News Release

Post-Brexit nurse shortage costs the NHS £61 million per year and increased readmission rates by 2%, according to new study

Reports and Proceedings

University of Surrey

A reduction in nurses coming in from the European Union as a result of Brexit may have cost the NHS an estimated £61.9 million per year, according to a study from the University of Surrey.

Researchers found that a reduction of 100 EU nurses per 1,000 staff increased emergency readmission rates for elective patients by 2.2 percent yearly in the three years following the Brexit referendum. This amounts to just under 30,000 readmissions per year, costing the NHS £61.9 million annually. 

Despite the findings on staff costs and readmissions, the study also found that Brexit did not have a significant effect on hospital-related mortality. 

Dr Giuseppe Moscelli, principal investigator and co-author of the study from the University of Surrey, said: 

"Our study has highlighted that NHS hospitals saw a significant decrease in new EU nurses, and as a result, the quality of care for planned treatments deteriorated. 

"This change not only affects patient care but also poses financial challenges for the NHS, as unplanned readmissions bring extra costs, estimated at around £61.9 million per year. This amount could have funded around 2,000 more senior nurses or 2,500 entry-level registered nurses, helping to alleviate the NHS's current staffing crisis."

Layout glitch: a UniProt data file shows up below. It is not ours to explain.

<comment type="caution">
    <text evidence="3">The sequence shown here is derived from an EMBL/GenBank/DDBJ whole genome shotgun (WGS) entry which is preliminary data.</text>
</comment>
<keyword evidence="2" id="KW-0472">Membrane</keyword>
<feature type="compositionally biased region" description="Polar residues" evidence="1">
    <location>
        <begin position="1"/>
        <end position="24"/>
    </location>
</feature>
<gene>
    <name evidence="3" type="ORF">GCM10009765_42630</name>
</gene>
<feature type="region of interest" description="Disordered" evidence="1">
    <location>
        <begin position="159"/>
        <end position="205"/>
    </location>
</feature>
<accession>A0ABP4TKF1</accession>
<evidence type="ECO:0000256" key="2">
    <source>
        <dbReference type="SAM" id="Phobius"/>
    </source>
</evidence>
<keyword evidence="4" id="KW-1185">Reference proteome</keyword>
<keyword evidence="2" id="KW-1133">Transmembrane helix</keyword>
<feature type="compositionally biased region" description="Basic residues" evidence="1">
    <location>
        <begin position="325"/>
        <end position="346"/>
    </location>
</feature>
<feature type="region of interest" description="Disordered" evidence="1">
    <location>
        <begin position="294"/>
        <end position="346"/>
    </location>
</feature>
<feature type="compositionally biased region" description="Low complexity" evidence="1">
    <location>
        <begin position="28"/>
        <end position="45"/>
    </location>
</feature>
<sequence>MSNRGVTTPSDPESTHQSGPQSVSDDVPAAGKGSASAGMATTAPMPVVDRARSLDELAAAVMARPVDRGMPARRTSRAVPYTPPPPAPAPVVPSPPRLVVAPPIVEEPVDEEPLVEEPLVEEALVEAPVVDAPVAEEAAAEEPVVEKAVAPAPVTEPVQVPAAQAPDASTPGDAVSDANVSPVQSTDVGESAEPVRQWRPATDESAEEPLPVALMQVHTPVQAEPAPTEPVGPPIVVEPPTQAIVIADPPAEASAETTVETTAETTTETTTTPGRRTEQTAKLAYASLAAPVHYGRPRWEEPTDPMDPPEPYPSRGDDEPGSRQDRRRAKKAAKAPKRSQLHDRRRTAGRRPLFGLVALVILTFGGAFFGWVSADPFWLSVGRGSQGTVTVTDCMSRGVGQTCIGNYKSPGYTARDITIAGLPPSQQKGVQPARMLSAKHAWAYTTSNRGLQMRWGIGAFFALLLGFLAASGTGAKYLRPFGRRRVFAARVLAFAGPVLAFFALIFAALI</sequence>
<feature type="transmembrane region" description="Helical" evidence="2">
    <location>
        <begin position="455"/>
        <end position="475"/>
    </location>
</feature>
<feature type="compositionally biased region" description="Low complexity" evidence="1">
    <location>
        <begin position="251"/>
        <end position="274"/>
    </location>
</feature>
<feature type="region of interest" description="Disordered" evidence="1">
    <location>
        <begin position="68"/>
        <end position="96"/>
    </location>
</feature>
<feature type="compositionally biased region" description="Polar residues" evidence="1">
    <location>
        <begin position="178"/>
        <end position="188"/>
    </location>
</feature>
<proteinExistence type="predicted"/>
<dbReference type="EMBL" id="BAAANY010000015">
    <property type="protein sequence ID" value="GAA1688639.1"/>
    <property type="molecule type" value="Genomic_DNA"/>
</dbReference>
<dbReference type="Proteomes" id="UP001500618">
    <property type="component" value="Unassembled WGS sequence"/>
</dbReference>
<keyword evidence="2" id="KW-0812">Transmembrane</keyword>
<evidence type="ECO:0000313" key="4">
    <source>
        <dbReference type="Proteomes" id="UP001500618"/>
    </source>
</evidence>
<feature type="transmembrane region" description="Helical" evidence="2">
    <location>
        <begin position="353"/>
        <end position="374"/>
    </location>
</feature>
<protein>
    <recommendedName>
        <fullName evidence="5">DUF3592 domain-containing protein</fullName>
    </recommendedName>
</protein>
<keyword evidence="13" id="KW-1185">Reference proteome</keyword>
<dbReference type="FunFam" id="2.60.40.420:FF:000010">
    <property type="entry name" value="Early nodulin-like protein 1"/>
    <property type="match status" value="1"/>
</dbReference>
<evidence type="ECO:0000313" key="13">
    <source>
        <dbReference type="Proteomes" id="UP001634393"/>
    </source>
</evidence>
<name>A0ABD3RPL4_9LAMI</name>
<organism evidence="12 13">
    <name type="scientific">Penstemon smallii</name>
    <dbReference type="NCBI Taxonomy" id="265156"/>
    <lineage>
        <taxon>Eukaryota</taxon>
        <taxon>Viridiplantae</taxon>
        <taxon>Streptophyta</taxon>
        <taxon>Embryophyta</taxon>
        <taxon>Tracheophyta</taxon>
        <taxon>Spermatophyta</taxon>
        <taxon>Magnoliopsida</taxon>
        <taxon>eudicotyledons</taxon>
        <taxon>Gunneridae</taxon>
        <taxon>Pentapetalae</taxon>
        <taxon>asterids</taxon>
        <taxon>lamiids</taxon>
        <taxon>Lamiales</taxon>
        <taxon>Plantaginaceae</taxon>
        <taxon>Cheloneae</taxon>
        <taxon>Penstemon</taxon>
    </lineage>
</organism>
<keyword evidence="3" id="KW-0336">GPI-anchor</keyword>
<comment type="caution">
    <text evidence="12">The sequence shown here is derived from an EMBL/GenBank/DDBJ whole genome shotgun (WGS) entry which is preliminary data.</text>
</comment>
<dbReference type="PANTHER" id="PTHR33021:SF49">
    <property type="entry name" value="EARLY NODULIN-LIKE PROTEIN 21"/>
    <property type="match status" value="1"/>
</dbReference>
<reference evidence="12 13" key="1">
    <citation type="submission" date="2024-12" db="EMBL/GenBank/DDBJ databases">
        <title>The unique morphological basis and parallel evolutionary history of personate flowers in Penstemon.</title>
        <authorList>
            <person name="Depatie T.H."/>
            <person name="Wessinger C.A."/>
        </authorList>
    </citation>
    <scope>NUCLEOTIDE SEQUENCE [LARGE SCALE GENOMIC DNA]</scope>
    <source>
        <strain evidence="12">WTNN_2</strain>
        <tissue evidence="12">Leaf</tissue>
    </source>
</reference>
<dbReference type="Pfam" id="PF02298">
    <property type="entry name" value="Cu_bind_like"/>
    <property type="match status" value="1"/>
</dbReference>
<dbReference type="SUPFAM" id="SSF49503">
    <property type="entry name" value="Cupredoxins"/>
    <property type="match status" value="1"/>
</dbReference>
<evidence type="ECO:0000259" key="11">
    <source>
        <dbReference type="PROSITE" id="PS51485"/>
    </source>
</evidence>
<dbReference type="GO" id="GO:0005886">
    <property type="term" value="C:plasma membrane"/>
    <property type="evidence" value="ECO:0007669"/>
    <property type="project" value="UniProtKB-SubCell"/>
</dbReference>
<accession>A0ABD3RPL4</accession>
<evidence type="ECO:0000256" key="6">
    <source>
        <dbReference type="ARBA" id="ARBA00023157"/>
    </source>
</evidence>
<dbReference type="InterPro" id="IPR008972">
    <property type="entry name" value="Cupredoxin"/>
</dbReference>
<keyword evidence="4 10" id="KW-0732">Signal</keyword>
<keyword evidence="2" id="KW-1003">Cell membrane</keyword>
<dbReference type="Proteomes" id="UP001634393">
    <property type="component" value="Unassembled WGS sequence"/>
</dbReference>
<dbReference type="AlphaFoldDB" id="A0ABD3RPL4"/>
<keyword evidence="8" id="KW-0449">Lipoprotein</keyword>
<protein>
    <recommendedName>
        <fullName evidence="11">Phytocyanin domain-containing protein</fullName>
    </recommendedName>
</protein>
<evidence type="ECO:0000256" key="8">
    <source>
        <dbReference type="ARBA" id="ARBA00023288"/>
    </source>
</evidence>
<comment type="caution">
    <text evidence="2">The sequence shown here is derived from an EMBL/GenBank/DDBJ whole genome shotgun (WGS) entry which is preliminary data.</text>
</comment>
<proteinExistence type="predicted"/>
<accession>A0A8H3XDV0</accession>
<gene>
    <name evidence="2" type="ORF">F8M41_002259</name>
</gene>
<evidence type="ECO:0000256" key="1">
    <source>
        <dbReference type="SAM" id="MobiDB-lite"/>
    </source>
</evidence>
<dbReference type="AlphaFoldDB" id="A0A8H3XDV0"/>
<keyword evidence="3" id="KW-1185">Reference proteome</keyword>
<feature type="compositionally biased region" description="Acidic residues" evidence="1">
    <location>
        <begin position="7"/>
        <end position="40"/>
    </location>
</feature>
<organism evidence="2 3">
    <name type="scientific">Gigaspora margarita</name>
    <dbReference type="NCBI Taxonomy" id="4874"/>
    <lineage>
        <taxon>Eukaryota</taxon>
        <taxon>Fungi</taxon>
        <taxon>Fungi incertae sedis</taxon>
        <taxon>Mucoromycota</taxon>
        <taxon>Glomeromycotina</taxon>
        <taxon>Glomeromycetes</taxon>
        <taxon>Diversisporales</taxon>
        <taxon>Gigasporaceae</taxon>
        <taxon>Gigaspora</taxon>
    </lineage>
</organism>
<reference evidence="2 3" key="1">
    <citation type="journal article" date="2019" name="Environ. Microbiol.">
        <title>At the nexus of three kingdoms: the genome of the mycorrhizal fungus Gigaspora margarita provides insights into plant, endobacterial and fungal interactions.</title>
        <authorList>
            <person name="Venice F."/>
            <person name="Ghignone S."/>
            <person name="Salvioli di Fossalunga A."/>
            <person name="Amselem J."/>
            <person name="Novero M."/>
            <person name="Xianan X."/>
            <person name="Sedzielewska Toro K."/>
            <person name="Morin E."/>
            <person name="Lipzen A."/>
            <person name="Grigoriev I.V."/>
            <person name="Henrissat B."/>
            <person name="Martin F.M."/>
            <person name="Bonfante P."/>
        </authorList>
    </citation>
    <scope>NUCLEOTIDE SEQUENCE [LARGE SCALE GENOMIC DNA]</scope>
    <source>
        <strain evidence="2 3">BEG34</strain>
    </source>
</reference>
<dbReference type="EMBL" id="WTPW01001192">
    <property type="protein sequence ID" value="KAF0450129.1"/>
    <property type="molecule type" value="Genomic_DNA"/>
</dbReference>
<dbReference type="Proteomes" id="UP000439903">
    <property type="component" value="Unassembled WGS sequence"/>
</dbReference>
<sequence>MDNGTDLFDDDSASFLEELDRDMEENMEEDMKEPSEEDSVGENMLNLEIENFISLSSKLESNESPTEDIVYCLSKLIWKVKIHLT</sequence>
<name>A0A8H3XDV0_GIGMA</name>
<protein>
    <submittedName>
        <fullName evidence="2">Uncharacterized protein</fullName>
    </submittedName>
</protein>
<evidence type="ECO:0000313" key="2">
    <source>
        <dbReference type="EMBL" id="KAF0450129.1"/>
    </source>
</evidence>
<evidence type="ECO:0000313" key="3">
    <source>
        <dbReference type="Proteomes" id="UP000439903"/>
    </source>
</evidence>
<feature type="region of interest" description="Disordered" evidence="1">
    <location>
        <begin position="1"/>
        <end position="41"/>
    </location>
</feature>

The study, funded under a research award from the Health Foundation, investigated 144 acute care hospital Trusts in the NHS – from July 2015 to June 2019. It found that, before the 2016 Brexit referendum, about 22 EU nurses per 1,000 staff joined the NHS annually. This rate fell by 66% after the 2016 referendum.  

The number of non-EU nurses joining the NHS increased by 50% post-referendum, and the average total number of nurses in each hospital Trust fell by 19 workers in the three years post-Brexit. 

Dr Giuseppe Moscelli continued:  

"Our research sends a clear message: political decisions impacting immigration and workers' expectations about the future, like Brexit, can have far-reaching effects on sectors dependent on skilled foreign labour, such as the NHS and the wider healthcare sector. 

"In particular, skilled workers tend to have attractive employment opportunities elsewhere and are often the first to refrain from migrating once the uncertainty about their life prospects in a new country increases." 

Dr Henrique Castro-Pires, co-author of the study, added: 

"Even in a context where policymakers and the voters are welcoming to skilled foreign workers, targeting low-skilled workers in the UK's immigration policy makes it a less attractive destination. Understanding both the short and long-term effects of immigration policies remains a crucial topic for future research." 

The study has been published as an Institute of Labor Economics discussion paper.  


Notes to editors

Dr Giuseppe Moscelli is available for interview. For more information, please contact the University of Surrey's press office.

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